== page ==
The main improvement was from the realisation that the Mini's incredibly small size was not entirely necessary. Superminis were still much smaller than the usual small family car but were slightly larger than the Mini, which led to significantly more useful interior space without the need for the compromises in seating position, drivetrain refinement and low equipment levels that the Mini used to create its spacious but small interior. The Italian engineer Dante Giacosa had long been Issigonis' main rival when it came to mastery of small car design and his transverse (but no gearbox-in-sump) engine layout and the addition of a hatchback (both ideas that Issigonis had himself seen as a way of improving the Mini on the 9X) provided the template for the new generation of superminis.
British Leyland now had to catch up with the market. The ADO74 project considered various proposed car sizes, from a direct Mini replacement, a more conventional supermini and a compact saloon. Unsurprisingly the mid-sized option was chosen and styling proposals were drawn up by Harris Mann and Giovanni Michelotti, with Mann's design going forward. The result was over 15 inches longer than the Mini, with a wheelbase 10 inches longer. Like the 9X (and most of its would-be competitors) the ADO74 used MacPherson strut front suspension, but with independent trailing arms at the rear, akin to the contemporary Honda Civic. Power would have come from the proposed K-Series engine (an alloy-head overhead cam version of the Mini's A-Series engine that owed much to the 9X's prototype unit).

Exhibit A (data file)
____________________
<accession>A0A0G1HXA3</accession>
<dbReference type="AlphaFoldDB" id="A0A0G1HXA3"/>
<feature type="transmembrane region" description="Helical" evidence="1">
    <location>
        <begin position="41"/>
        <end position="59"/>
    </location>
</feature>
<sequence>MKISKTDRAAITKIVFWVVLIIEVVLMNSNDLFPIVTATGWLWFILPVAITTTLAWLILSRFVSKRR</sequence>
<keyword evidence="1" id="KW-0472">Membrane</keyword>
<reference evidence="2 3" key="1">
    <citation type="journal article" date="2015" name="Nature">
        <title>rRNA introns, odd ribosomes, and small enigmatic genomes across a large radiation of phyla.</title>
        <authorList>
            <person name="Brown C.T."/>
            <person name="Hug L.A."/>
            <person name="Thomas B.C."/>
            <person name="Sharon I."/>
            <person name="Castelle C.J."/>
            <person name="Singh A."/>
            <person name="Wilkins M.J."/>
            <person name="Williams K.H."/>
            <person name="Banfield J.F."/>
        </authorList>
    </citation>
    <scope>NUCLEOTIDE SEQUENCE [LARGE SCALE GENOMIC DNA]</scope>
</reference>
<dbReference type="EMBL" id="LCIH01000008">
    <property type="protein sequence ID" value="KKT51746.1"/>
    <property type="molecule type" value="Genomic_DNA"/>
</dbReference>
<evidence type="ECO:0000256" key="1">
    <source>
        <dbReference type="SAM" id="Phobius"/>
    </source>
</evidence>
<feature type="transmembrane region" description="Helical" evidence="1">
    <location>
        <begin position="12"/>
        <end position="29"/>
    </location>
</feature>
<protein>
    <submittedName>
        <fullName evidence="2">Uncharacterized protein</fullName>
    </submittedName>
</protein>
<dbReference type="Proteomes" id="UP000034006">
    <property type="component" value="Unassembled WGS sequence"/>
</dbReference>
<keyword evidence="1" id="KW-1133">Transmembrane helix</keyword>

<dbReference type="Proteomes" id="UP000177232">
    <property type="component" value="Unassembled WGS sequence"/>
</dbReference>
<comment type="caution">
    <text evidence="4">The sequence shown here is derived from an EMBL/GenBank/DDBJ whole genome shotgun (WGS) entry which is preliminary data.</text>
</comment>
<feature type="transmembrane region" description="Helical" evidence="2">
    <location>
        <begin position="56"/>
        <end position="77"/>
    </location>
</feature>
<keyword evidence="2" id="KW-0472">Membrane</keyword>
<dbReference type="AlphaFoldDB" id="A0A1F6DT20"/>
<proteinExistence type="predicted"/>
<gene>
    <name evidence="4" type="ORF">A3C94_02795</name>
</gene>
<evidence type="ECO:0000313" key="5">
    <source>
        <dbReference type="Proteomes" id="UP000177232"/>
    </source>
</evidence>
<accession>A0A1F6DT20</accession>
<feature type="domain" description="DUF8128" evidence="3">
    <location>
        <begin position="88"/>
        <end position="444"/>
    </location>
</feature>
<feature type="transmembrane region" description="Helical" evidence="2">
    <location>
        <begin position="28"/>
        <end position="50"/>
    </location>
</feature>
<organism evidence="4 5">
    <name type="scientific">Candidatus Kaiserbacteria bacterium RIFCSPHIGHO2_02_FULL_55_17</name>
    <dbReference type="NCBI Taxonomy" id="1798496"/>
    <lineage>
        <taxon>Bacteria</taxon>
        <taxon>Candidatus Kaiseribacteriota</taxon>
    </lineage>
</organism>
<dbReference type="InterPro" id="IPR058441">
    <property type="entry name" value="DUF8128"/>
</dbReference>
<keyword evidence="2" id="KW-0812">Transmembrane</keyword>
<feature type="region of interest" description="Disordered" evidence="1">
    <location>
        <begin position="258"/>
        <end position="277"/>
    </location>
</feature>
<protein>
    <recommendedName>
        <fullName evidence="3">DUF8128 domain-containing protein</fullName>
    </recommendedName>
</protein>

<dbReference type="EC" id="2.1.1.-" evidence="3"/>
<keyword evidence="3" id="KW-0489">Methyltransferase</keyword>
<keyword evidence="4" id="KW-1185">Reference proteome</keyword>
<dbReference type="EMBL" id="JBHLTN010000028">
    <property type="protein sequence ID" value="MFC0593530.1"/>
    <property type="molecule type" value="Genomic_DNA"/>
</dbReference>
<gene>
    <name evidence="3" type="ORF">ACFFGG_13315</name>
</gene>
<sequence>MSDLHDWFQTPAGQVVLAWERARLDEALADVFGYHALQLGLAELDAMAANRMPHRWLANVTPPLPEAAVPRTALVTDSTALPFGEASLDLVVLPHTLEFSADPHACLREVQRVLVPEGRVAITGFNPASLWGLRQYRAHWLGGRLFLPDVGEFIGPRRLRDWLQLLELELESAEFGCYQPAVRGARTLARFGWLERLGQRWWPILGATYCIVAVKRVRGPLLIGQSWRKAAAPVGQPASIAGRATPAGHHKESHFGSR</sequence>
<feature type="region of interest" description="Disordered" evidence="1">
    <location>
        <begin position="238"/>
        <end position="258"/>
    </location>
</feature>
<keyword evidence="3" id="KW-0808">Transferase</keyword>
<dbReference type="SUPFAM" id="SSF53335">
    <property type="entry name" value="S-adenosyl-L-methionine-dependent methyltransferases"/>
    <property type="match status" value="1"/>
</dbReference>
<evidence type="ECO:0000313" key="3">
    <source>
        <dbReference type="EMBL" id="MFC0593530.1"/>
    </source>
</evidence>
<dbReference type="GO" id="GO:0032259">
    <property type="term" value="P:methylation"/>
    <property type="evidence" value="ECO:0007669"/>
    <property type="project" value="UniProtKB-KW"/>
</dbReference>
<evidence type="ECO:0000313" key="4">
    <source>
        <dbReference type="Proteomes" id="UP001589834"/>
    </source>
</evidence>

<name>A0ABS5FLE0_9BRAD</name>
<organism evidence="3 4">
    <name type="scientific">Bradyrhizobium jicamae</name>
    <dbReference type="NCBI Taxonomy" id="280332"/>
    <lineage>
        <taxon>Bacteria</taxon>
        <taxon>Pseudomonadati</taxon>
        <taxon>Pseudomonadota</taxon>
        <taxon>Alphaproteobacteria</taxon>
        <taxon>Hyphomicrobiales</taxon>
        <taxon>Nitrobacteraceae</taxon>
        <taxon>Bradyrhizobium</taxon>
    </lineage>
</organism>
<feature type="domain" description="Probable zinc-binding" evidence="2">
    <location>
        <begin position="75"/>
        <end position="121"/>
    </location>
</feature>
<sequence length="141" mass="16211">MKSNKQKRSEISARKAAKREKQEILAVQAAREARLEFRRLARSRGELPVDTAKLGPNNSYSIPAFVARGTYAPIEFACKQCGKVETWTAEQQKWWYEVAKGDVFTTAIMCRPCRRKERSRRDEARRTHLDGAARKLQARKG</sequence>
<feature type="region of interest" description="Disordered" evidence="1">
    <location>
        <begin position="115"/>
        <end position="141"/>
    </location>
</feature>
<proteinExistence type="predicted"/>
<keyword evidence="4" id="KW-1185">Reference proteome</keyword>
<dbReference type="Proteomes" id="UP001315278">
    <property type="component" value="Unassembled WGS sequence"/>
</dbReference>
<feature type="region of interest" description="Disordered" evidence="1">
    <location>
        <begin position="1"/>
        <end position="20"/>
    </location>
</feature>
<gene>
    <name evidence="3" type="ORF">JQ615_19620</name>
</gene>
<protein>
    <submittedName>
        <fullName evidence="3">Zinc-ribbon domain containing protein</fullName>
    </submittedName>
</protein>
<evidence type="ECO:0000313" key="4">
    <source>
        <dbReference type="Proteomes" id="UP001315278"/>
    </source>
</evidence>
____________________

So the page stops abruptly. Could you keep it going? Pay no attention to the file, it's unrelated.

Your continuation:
The ADO74 project progressed slowly - partly due to continuing corporate problems at BL and partly due to the need for numerous design changes requested by the firm's overseas sales division, Leyland International, which took the view that the ADO74 was too conventional and that it would be better to create another innovative car rather than compete directly with the established competition. The supermini market moved quickly in the early 'Seventies and the ADO74 underwent several redesigned to keep abreast of these changes in order that it wouldn't be outdated as soon as it was released. Eventually these changes became so significant that BL realized that it would be better to start from scratch. The ADO74 project was cancelled in 1973 and the ADO88 project took its place.
This was a 'clean sheet' design using all the knowledge gained from the cancelled ADO74 proposal, with Charles 'Spen' King in overall charge. The new car was sized to be smaller than the established superminis but larger than a Mini to allow useful improvements in refinement, practicality and safety that the market demanded. With the Mini's superb interior space for its size still one of the ageing model's key selling points the brief for ADO88 was that the car had to offer the same usable cabin volume as the competition but in a car with smaller external dimensions.
Budget restrictions meant that there would be no new power units for the ADO88, which would instead use the familiar A-Series units from the Mini, along with the old car's gearbox-in-sump transmission. Tests showed that despite its age the engine could still deliver highly competitive fuel economy so it was modernised and updated to create the A-Plus generation. The conventional suspension of the 9X and the ADO74, and the Mini's solid rubber cone springs, were replaced by the Hydragas system recently debuted on the Austin Allegro which offered a useful improvement in ride quality as well as being much more compact than a standard steel spring and damper setup, which was crucial to provide the car with the required interior space.